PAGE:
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Monotherapy versus combination therapy for multidrug-resistant Gram-negative infections: Systematic Review and Meta-Analysis


Schmid, Adrian; Wolfensberger, Aline; Nemeth, Johannes; Schreiber, Peter W; Sax, Hugo; Kuster, Stefan P (2019). Monotherapy versus combination therapy for multidrug-resistant Gram-negative infections: Systematic Review and Meta-Analysis. Scientific Reports, 9:15290.

Abstract

Infections caused by carbapenemase-producing, multidrug-resistant (MDR), or extensively drug-resistant (XDR) Gram-negative bacteria constitute a major therapeutic challenge. Whether combination antibiotic therapy is superior to monotherapy remains unknown. In this systematic review and meta-analysis OVID MEDLINE, EMBASE, PubMed, The Cochrane Library, and Scopus databases were searched for randomized controlled trials (RCTs) and observational studies published by December 2016 comparing mono- with combination antibiotic therapy for infections with carbapenemase-producing, MDR, or XDR Gram-negative bacteria. Mortality and clinical cure rates served as primary and secondary outcome measures, respectively. Of 8847 initially identified studies, 53 studies - covering pneumonia (n = 10 studies), blood stream (n = 15), osteoarticular (n = 1), and mixed infections (n = 27) - were included. 41% (n = 1848) of patients underwent monotherapy, and 59% (n = 2666) combination therapy. In case series/cohort studies (n = 45) mortality was lower with combination- vs. monotherapy (RR 0.83, CI 0.73-0.93, p = 0.002, I = 24%). Subgroup analysis revealed lower mortality with combination therapy with at least two in-vitro active antibiotics, in blood stream infections, and carbapenemase-producing Enterobacteriaceae. No mortality difference was seen in case-control studies (n = 6) and RCTs (n = 2). Cure rates did not differ regardless of study type. The two included RCTs had a high and unknown risk of bias, respectively. 16.7% (1/6) of case-control studies and 37.8% (17/45) of cases series/cohort studies were of good quality, whereas quality was poor in the remaining studies. In conclusion, combination antimicrobial therapy of multidrug-resistant Gram-negative bacteria appears to be superior to monotherapy with regard to mortality.

Abstract

Infections caused by carbapenemase-producing, multidrug-resistant (MDR), or extensively drug-resistant (XDR) Gram-negative bacteria constitute a major therapeutic challenge. Whether combination antibiotic therapy is superior to monotherapy remains unknown. In this systematic review and meta-analysis OVID MEDLINE, EMBASE, PubMed, The Cochrane Library, and Scopus databases were searched for randomized controlled trials (RCTs) and observational studies published by December 2016 comparing mono- with combination antibiotic therapy for infections with carbapenemase-producing, MDR, or XDR Gram-negative bacteria. Mortality and clinical cure rates served as primary and secondary outcome measures, respectively. Of 8847 initially identified studies, 53 studies - covering pneumonia (n = 10 studies), blood stream (n = 15), osteoarticular (n = 1), and mixed infections (n = 27) - were included. 41% (n = 1848) of patients underwent monotherapy, and 59% (n = 2666) combination therapy. In case series/cohort studies (n = 45) mortality was lower with combination- vs. monotherapy (RR 0.83, CI 0.73-0.93, p = 0.002, I = 24%). Subgroup analysis revealed lower mortality with combination therapy with at least two in-vitro active antibiotics, in blood stream infections, and carbapenemase-producing Enterobacteriaceae. No mortality difference was seen in case-control studies (n = 6) and RCTs (n = 2). Cure rates did not differ regardless of study type. The two included RCTs had a high and unknown risk of bias, respectively. 16.7% (1/6) of case-control studies and 37.8% (17/45) of cases series/cohort studies were of good quality, whereas quality was poor in the remaining studies. In conclusion, combination antimicrobial therapy of multidrug-resistant Gram-negative bacteria appears to be superior to monotherapy with regard to mortality.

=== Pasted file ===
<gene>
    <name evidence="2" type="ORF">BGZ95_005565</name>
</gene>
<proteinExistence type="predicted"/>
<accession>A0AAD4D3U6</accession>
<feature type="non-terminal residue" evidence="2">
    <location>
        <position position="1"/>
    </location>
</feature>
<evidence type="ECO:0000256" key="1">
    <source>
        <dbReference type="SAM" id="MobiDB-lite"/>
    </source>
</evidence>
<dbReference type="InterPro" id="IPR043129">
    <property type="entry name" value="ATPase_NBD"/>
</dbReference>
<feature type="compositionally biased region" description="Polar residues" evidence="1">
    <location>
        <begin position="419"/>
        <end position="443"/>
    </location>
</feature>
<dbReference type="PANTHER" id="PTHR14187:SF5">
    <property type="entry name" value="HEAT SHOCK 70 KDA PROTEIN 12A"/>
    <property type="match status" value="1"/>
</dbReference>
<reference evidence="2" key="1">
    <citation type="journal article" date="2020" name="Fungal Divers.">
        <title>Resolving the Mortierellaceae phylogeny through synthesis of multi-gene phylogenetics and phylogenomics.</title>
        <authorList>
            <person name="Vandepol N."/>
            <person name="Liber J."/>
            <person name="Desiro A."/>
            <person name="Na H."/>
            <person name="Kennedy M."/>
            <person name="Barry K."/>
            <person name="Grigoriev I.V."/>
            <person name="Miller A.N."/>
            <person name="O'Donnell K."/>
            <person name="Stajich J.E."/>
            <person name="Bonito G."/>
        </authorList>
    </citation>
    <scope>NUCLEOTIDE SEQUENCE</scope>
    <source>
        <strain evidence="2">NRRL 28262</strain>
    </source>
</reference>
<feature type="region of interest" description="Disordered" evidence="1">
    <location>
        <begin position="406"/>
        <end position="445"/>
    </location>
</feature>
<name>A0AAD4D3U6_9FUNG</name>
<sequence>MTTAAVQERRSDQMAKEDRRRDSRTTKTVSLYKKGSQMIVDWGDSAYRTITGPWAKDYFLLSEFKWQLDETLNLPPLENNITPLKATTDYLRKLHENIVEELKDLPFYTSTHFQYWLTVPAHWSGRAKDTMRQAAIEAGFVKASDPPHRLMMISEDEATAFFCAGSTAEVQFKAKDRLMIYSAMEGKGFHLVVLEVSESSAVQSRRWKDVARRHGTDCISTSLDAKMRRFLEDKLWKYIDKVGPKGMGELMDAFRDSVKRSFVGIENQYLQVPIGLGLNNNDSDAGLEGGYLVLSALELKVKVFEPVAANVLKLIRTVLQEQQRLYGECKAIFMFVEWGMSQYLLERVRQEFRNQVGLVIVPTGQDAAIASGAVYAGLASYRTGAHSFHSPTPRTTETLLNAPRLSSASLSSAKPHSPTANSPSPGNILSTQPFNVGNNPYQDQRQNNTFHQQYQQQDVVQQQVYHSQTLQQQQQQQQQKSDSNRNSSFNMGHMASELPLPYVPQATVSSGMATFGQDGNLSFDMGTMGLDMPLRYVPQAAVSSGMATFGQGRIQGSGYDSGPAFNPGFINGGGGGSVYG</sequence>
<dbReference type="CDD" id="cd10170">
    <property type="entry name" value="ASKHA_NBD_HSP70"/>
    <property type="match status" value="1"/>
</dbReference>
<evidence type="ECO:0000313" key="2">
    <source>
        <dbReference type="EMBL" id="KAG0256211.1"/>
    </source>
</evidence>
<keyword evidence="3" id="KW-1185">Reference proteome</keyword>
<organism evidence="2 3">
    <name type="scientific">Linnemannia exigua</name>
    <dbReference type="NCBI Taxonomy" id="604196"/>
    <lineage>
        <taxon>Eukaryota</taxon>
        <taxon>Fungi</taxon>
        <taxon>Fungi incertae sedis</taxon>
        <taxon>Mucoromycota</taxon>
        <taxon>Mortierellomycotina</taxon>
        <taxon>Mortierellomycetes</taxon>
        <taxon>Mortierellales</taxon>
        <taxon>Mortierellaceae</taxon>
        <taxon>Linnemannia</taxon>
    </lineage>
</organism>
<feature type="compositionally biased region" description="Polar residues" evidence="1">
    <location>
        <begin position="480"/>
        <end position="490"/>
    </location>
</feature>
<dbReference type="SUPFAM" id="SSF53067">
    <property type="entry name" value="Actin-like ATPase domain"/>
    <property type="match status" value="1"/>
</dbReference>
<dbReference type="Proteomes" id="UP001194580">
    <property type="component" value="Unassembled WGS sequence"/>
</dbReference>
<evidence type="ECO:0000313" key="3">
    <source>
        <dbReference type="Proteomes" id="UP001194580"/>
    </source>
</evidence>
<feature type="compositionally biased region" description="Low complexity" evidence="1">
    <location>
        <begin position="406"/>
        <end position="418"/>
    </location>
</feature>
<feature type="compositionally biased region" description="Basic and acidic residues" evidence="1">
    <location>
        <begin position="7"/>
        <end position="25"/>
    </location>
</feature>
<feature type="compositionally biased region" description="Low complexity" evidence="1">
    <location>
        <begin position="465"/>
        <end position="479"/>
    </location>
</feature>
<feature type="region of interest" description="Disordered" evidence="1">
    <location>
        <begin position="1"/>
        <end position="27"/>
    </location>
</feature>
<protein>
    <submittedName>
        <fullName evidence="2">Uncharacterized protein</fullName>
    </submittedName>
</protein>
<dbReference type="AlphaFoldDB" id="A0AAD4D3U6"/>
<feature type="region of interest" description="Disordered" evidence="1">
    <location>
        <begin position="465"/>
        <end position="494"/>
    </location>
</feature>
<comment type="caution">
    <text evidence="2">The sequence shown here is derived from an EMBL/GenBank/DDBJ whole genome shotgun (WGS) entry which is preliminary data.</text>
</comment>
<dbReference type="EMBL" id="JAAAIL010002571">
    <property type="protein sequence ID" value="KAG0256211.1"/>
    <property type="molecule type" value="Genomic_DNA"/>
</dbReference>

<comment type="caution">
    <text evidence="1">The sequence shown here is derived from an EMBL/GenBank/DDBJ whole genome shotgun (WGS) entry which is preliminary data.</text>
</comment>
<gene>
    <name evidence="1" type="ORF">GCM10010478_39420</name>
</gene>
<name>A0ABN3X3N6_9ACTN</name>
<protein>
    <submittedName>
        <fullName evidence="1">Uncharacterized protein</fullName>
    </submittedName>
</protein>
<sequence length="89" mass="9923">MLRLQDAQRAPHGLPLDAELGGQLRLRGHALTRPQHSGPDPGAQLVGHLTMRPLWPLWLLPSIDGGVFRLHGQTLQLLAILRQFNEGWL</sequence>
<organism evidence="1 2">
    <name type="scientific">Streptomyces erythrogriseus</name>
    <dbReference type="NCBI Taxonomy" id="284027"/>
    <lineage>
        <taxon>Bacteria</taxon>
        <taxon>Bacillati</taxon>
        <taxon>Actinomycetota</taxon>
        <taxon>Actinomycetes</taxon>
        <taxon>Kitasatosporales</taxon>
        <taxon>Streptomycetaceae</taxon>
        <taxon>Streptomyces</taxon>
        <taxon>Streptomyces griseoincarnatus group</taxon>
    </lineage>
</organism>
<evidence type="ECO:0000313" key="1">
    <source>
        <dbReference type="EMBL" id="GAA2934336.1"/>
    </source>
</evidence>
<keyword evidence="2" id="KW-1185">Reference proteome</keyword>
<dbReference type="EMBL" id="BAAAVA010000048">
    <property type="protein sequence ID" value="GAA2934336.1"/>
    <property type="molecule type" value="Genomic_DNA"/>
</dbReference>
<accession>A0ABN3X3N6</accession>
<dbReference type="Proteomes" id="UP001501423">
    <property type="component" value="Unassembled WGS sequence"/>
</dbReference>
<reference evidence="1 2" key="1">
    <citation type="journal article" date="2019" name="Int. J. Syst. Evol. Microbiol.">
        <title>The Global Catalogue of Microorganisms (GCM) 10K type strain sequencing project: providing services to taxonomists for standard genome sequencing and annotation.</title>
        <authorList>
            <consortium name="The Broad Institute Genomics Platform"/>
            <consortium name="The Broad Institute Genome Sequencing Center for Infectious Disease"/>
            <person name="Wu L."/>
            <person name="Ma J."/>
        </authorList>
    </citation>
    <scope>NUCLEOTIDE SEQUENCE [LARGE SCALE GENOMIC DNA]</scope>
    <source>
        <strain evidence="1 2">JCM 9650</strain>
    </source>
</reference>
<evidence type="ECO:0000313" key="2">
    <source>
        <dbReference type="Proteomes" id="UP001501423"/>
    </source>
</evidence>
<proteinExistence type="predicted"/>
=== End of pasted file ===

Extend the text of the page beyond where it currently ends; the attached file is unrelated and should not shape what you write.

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Additional indexing

Item Type:Journal Article, refereed, original work
Communities & Collections:04 Faculty of Medicine > University Hospital Zurich > Clinic for Infectious Diseases
Dewey Decimal Classification:610 Medicine & health
Language:English
Date:29 October 2019
Deposited On:31 Oct 2019 12:51
Last Modified:31 Oct 2019 12:52
Publisher:Nature Publishing Group
ISSN:2045-2322
OA Status:Gold
Free access at:Publisher DOI. An embargo period may apply.
Publisher DOI:https://doi.org/10.1038/s41598-019-51711-x
PubMed ID:31664064

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